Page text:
Chancellor on Firefight Mode to Stem Economy

Chancellor Rishi Sunak said the government was dealing with an “economic emergency”. The UK economy is expected to shrink by 11.3% this year and not return to its pre-crisis size until the end of 2022

Chancellor Rishi Sunak in the Spending Review unveiled measures to shore up Britain’s sagging economy.  The chancellor said the country is on “economic emergency” caused by Covid-19.

The chancellor said the Covid fallout on economy has only just begun and it will cause lasting damage to growth and jobs.

The UK economy is expected to shrink by 11.3% this year and not return to its pre-crisis size until the end of 2022. The unemployment rate will hit 7.5%, its highest level since the financial crisis in 2009.

Government borrowing will rise to its highest outside of wartime to deal with the economic impact.

The government’s independent forecaster, the Office for Budget Responsibility (OBR) expects the number of unemployed people to surge to 2.6 million by the middle of next year. However, fewer jobs are expected to be lost than predicted this summer.

UK Aid Cut

The chancellor ignored the plea from five former prime ministers to slash UK’s foreign aid commitment.

 “Sticking rigidly to spending 0.7% of GDP on overseas aid is difficult to justify to the British people,” the chancellor said and adding that aid spending would fall to £10bn in in 2020-21. The aid target would be cut to 0.5%, Sunak confirmed, adding he hoped the 0.7% target could be restored when the UK’s finances allowed it.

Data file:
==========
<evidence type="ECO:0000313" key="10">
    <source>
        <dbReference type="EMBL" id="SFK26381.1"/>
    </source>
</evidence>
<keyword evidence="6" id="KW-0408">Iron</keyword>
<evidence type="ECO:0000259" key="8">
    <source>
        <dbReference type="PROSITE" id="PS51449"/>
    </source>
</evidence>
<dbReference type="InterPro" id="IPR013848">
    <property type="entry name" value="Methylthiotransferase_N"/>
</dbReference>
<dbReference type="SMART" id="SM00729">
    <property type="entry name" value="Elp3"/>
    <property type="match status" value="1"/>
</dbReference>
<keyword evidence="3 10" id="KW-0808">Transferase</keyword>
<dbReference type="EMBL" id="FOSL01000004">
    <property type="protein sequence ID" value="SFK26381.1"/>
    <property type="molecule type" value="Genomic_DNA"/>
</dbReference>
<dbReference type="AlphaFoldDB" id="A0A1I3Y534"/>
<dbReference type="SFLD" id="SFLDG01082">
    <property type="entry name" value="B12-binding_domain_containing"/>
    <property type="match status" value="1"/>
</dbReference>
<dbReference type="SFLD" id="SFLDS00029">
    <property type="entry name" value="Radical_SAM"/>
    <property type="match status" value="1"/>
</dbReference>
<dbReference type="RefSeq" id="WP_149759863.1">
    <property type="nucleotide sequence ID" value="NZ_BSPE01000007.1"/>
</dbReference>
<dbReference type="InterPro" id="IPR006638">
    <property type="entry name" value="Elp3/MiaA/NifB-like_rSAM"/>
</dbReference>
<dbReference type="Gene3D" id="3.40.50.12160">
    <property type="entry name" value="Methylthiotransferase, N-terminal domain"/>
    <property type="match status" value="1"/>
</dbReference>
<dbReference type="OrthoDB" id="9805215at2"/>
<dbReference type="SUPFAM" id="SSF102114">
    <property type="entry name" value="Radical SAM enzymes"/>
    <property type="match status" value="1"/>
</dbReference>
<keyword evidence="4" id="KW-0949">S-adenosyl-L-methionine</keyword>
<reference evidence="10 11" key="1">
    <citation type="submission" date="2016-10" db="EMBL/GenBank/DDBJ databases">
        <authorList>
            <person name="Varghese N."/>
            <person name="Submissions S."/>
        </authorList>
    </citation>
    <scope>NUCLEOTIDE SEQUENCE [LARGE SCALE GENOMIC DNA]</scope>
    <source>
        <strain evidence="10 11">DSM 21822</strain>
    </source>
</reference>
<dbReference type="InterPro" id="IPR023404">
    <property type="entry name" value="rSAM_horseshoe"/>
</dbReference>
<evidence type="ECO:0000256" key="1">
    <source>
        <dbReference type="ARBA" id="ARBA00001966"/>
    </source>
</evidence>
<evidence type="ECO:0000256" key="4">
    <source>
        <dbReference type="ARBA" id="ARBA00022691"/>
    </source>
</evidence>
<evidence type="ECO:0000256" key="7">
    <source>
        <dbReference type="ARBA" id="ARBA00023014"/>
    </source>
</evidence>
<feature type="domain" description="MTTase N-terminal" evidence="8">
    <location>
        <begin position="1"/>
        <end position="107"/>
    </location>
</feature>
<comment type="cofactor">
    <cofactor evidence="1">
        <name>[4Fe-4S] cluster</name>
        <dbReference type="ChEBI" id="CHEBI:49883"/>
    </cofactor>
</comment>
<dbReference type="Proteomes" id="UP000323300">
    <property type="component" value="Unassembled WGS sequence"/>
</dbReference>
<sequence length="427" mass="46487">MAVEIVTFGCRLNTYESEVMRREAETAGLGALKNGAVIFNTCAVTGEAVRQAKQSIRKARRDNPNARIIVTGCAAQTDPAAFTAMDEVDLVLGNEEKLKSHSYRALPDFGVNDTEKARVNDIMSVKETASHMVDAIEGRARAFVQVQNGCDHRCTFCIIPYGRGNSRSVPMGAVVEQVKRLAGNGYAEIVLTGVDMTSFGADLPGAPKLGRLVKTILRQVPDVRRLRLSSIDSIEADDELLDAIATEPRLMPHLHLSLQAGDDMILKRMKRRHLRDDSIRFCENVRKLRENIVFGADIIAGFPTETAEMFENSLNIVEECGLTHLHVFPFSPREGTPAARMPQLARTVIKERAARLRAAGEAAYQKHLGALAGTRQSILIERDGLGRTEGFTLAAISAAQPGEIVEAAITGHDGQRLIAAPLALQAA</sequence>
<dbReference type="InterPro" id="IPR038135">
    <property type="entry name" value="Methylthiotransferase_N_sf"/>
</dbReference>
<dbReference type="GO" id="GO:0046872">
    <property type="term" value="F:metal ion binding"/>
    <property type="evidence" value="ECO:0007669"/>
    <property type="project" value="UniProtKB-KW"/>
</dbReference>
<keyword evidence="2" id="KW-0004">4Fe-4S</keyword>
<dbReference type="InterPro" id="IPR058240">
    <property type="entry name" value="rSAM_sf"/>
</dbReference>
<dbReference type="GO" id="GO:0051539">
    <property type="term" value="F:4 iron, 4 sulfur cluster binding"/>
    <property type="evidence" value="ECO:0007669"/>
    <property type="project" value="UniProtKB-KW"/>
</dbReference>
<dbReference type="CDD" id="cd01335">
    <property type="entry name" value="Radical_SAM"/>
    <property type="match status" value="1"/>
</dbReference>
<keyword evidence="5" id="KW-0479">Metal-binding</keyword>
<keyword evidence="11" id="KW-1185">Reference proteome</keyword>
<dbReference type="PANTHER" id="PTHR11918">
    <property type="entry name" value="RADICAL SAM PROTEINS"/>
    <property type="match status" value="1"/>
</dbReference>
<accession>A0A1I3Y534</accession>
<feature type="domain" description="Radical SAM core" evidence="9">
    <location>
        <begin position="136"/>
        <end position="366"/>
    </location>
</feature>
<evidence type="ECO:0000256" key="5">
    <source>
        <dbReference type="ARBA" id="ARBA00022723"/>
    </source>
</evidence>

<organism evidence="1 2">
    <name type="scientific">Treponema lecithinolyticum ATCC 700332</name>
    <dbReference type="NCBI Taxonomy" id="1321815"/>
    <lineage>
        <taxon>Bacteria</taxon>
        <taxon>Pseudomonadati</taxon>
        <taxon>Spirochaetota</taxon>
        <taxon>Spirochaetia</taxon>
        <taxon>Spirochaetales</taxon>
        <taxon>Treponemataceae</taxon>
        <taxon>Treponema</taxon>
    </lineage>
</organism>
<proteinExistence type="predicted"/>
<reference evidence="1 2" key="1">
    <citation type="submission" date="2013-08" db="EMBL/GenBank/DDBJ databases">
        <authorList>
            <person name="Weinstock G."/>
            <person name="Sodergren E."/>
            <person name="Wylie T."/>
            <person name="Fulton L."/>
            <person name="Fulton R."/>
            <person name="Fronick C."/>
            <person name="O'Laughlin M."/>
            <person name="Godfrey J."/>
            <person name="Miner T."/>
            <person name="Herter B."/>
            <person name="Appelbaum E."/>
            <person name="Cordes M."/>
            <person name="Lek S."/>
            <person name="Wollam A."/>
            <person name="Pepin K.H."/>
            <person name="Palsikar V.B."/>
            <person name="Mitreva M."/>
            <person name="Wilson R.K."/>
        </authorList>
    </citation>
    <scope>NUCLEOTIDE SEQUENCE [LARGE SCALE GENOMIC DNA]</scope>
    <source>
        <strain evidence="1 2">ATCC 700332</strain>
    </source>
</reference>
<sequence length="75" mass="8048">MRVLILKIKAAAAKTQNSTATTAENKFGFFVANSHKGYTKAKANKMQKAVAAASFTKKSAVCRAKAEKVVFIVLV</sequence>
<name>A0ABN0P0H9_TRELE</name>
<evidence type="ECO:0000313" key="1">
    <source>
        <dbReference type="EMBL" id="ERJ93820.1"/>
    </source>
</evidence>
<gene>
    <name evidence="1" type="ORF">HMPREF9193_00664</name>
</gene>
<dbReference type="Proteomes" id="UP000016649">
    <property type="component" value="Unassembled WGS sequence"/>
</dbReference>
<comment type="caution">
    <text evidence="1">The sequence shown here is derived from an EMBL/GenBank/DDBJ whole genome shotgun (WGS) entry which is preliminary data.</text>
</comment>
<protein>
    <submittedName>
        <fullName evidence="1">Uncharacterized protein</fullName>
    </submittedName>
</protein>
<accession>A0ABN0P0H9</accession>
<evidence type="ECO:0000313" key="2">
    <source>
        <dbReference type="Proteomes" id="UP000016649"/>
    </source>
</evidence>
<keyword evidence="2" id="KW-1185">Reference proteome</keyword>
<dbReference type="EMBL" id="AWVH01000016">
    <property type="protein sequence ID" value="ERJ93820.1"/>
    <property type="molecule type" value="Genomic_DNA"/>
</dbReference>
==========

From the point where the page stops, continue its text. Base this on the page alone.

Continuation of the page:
Foreign Office Minister Lady Sugg resigned after the chancellor announced that he was breaking the manifesto commitment.

Lady Sugg, whose brief includes sustainable development, submitted her resignation to Prime Minister Johnson in protest against the cut.

In her resignation letter, she wrote: “Many in our country face severe challenges as a result of the pandemic and I know the government must make very difficult choices in response. But I believe it is fundamentally wrong to abandon our commitment to spend 0.7% of gross national income on development.

“This promise should be kept in the tough times as well as the good. Given the link between our development spend and the health of our economy, the economic downturn has already led to significant cuts this year and I do not believe we should reduce our support further at a time of unprecedented global crises.”

Public Sector Workers

Mr Sunak confirmed that public sector workers – excluding some NHS staff and those earning less than £24,000 – will have their pay frozen next year. The chancellor said he could not justify an across the board rise when many in the private sector had seen their pay and hours cut in the crisis.

Chancellor Rishi Sunak

The government has extended its furlough scheme to support jobs and wages until next March. Mr Sunak said the government had already spent £280bn to help support the economy through the coronavirus.

It will spend a further £55bn next year as part of a package of measures to support the recovery. This includes billions of pounds to help people find jobs. However, Mr Sunak said long-term scarring meant the economy would be 3% smaller in 2025 than expected in the March budget.

Lib Dems Slam Sunak

“With the economic uncertainty caused by the pandemic, the Chancellor needed to ensure today that no one is left behind. That was the litmus test, and he has failed,” said Sir Ed Davey, the Leader of the Liberal Democrats.

“Far from a radically new approach to the recovery that tackles deep-seated inequality and builds a new green economy, we have a Government that is failing to support carers, children living in poverty and everyone in need of mental health services.”

“The Chancellor has also made some unforgivable political choices today. He has chosen to continue to ignore people excluded from support and chosen to reject calls to properly extend furlough, leaving too many people facing unemployment. People deserve better.”